Proportionality as to trade. This test, stated for the
general case, is: If the quantities of all goods sold in the year 1 is
k times the quantities of the corresponding goods sold in the year 2, the index number of trade for the year 1 (in terms of the year 0) should also be
k times the index number for the year 2 (n terms of the year 0).
which was to have been proved. Therefore test 2 is completely fulfilled, and the formula is therefore assigned the full credit, “1,” in the table.
Determinateness as to prices. This test is also completely fulfilled.
If, in the formula for
some but not all of the prices, as
p1, or one of the quantities, as
Q1, should become zero, it is clear that the above expression would still be determinate, and lie between zero and infinity. It will merely happen that some of the numerous terms in the numerator will vanish, but all the other terms will remain.
Since the same reasoning applies to
P2, it follows that
P1 must also be determinate, being the quotient of two finite, non-zero, and determinate numbers. Thus test 3 is completely fulfilled.
Determinateness as to trade. The fourth test is analogous to the third, and states that the trade index number must not be rendered indeterminate, zero, or infinity simply because some price or prices should become zero. The formula for
T1 is always
Since, as neither the numerator nor the denominator of this fraction becomes zero, infinity, or indeterminate by the vanishing of some but not all of the
Q‘s, the quotient must likewise be nonzero, finite, and determinate. Thus, test 4 is completely fulfilled.
Withdrawal or entry as to prices. Suppose that there are 100 specified commodities. If the general price level of one year s
k times that of another, and if any good, the price of which in the one year is
k times that in the other, be withdrawn from the 100 commodities, leaving 99, then the ratio of the price levels of the two years should remain unchanged.
This is a difficult test to meet, and the formula under discussion meets it only partially, that is, when one of the two years compared is the base year.
which was to have been proved.
If the missing commodity is reëntered, the ratio will evidently be undisturbed, so the rule works both ways,
i.e. for entry as well as for withdrawal. Therefore, test five is fulfilled for the particular case.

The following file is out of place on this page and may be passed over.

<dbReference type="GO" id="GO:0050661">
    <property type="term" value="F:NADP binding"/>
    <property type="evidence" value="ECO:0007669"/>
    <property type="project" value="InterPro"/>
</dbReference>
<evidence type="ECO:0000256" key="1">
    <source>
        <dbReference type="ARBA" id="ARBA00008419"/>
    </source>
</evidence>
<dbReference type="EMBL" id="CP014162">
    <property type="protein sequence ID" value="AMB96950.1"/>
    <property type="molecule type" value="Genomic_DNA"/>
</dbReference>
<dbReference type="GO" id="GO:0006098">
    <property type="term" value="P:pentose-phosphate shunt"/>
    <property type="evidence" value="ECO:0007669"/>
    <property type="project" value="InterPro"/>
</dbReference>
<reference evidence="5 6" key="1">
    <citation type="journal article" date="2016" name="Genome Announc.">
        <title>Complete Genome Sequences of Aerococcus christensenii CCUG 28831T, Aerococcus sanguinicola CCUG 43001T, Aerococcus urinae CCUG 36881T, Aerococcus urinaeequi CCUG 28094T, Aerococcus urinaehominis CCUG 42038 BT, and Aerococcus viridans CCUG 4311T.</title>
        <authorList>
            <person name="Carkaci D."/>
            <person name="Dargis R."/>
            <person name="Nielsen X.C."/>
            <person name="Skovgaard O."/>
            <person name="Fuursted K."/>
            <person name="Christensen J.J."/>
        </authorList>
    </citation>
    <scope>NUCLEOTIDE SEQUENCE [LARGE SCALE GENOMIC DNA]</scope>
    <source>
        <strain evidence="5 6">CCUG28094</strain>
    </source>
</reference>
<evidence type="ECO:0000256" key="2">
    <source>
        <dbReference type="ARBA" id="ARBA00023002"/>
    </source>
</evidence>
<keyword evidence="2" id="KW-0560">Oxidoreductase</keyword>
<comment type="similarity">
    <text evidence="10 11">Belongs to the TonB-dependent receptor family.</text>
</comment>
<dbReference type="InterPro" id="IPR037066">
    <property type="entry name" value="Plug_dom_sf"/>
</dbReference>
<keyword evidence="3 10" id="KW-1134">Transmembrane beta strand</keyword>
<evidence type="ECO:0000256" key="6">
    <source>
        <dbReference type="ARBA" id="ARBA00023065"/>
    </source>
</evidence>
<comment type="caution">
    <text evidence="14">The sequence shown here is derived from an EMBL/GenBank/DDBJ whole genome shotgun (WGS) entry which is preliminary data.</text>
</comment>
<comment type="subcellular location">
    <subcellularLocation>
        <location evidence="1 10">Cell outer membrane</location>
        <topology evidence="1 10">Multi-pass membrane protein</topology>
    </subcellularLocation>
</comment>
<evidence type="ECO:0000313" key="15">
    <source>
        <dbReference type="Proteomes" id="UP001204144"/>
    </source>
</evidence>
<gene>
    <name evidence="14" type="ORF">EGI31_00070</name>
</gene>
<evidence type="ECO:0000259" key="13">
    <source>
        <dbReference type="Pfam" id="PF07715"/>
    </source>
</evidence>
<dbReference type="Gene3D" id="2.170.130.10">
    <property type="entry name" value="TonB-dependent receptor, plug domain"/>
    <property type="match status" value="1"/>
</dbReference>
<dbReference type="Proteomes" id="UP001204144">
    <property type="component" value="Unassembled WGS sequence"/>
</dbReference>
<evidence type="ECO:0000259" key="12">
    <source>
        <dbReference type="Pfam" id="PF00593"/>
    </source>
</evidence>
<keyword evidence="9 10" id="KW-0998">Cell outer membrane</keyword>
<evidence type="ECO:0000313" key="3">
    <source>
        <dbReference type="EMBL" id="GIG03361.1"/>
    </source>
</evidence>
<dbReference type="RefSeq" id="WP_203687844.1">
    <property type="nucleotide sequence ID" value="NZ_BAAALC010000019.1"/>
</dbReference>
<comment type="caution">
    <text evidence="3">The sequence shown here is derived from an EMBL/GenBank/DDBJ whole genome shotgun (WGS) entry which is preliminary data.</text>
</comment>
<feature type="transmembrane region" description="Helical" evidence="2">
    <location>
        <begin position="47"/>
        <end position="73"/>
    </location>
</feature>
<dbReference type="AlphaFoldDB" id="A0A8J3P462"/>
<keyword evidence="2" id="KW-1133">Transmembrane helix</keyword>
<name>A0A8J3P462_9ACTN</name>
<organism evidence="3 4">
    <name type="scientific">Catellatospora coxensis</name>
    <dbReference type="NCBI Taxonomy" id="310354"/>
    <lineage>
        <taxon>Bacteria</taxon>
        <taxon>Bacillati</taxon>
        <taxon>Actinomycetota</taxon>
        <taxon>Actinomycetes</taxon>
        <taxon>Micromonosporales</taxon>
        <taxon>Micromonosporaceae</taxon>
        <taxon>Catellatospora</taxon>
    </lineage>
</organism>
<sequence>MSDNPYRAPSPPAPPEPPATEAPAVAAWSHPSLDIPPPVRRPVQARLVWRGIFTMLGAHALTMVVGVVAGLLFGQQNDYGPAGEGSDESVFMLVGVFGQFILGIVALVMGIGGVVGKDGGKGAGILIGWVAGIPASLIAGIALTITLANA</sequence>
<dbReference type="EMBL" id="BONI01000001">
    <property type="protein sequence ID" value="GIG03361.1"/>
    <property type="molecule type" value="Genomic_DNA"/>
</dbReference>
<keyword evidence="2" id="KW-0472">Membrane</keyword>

When, however, we consider the general case for price ratios of two years neither of which is the base year, the test will not be fulfilled.
For, if this expression should happen to be equal to
k in any particular instance, a slight change in any base year price, such as
0, would disturb the equality, unless the variation in
0 should affect the denominators of both numerator and denominator of the last expression in the same proportion. This would mean that the ratio
would be unaffected by a change in
0, which in turn would assume (by the principle of “composition and division”) that
This is not necessarily true, as it is evidently easy to assume values for (say)
1 which would render it untrue. Thus, a doubling of
1 would double the left side but not the right. Therefore test five is only partially met by our formula. This is therefore to be credited only with ½ as its degree of conformity to test 5.
Withdrawal or entry as to trade. If the index numbers for trade are in a given ratio, the inclusion or exclusion of a given good, the quantities of which are in the same ratio, ought not to disturb that ratio. This test is completely fulfilled by our formula.
In order not to alter and thereby confuse the notation we shall have to use the subscript 0, which indicated the original base year, to indicate that same year, even when, for the moment, it is not considered as the base year; and likewise we shall use the subscript 1 to indicate the year 1, even when it is, for the moment, taken as the base year.